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Freely-accessible articles are cited more frequently, but open access is not the cause, a new study reports.

The article, Does Open Access in Ophthalmology Affect How Articles are Subsequently Cited in Research? will be published in Ophthalmology, a journal of the American Academy of Ophthalmology.

The study reports an analysis of citation counts to 895 articles published in six ophthalmology journals (three open access journals and three journals employing some form of subscription access).  All articles were published in 2003.

Open access journals were paired with subscription-access journals with equivalent impact factors. It’s the first study to use such a journal pairing methodology.

In addition, the researchers used two citation databases (Scopus and Google Scholar) to count citations to each article.  A large citation advantage in favor of open access articles suggests that the subscription publishing model inhibits the dissemination of scientific knowledge.

The authors report that raw citation comparisons of the two cohorts of articles were consistent with early citation studies: open access articles received between one-third (Scopus) and two-thirds (Google Scholar) more citations than their subscription-based counterparts.  However, a more robust analysis revealed that the reasons for the increase were not attributed to access models. The researchers write:

access was not a significant factor in the explanation of the number of times an article was subsequently cited. Rather, number of authors, the country/region in which the article was published, language, funding, and subject of the article were found to be significant variables.

In other words, open access articles were cited more frequently, but not because they were freely available.  The authors explain the meaning of their results:

Why, then, is open access not an important factor in ophthalmology? One could argue that academic researchers and clinicians at large institutions in Western countries have access to the majority of articles in the literature because their institutions or libraries have arrangements with publishers.

While the authors of this paper do not focus on the potential benefits of freely accessible medical information to those outside the research community, this article builds upon a growing wealth of evidence suggesting that the so-called “open access citation advantage” is merely a spurious relationship.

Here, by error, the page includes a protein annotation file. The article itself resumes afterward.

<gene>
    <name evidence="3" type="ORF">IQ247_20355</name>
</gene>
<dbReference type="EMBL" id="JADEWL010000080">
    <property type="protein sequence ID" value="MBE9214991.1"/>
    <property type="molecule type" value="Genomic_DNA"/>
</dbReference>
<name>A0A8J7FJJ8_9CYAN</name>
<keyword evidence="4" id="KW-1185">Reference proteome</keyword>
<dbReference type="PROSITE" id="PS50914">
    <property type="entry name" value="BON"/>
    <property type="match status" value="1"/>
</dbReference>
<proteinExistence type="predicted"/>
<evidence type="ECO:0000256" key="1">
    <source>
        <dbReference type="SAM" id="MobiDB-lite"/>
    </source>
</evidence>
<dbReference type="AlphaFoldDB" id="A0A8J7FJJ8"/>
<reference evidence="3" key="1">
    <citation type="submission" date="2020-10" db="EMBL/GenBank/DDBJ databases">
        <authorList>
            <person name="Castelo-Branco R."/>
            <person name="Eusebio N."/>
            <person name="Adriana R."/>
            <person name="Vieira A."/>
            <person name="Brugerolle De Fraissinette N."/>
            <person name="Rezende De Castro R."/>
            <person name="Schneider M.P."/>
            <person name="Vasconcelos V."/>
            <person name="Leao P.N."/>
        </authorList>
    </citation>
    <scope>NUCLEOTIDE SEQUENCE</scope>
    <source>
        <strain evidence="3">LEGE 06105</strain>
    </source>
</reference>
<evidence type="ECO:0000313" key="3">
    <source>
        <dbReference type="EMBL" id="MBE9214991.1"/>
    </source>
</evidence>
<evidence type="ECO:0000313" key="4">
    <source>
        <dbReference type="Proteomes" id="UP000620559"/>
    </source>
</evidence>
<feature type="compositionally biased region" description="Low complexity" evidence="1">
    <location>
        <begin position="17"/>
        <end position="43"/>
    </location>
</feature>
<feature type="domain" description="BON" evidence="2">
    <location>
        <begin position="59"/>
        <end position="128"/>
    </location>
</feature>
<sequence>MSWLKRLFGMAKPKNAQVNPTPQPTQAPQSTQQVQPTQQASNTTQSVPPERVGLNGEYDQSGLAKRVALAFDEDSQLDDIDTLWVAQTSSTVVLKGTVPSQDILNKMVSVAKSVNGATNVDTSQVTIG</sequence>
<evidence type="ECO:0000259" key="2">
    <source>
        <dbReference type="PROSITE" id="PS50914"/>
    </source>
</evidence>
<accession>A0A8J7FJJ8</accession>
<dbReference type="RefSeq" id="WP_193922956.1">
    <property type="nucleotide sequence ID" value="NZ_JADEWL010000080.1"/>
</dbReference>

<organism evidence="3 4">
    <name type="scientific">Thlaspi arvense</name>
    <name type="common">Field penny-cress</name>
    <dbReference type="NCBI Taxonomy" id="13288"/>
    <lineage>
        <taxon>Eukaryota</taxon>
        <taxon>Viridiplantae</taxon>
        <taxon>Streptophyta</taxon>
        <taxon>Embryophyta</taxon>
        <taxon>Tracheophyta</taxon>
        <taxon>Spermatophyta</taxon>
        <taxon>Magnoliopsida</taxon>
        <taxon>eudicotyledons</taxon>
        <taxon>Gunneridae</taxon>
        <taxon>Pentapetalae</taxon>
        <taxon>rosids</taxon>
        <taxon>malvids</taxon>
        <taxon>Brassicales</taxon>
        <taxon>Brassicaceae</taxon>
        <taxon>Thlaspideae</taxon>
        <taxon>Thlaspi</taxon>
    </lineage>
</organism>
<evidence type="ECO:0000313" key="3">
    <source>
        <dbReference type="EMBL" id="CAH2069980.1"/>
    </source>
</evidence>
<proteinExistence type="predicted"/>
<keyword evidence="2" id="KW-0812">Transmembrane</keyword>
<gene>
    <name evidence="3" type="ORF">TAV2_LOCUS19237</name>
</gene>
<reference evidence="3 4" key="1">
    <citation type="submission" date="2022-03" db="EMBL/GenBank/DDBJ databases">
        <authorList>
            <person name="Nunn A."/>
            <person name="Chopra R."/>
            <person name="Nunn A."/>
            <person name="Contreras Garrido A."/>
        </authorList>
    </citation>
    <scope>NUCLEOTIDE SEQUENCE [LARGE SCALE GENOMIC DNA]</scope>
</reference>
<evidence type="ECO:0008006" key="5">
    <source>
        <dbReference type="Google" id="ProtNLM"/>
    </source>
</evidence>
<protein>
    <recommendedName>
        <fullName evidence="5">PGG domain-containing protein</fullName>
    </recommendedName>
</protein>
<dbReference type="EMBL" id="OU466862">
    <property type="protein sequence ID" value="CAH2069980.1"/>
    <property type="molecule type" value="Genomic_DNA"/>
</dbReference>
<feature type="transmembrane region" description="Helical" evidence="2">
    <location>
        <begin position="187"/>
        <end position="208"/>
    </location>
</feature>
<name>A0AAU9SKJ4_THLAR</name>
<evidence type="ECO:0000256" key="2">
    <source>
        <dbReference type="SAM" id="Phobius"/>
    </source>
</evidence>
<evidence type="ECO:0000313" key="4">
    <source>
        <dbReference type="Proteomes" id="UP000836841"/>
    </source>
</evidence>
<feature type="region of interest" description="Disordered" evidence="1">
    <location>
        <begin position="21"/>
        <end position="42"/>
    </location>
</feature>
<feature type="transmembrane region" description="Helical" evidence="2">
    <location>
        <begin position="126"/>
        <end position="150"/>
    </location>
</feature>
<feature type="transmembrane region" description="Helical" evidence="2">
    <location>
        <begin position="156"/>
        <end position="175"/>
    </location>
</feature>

It should serve as a gentle reminder that correlation does not equal causation.

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Phil Davis

Phil Davis

Phil Davis is an independent researcher and publishing consultant specializing in the statistical analysis of citation, readership, publication and survey data. He has a Ph.D. in science communication from Cornell University (2010), extensive experience as a science librarian (1995-2006) and was trained as a life scientist. His research has focused on the on the dissemination of scientific information, rewards and incentives in academic publishing, and economic issues related to libraries, authors and publishers.

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6 Thoughts on "Open Access Not the Focus in Ophthalmology"

Would you like to expand on “growing wealth of evidence”?

The authors’ conclusion does not accord with the idea that their result is general: “Unlike other fields of science, open access thus far has not affected how ophthalmology articles are cited in the literature.”

For an example of a different result, suggesting that open access via self-archiving does enhance citations in agricultural research, see http://iaald.blogspot.com/2009/07/open-access-enhances-accessibility-and.html .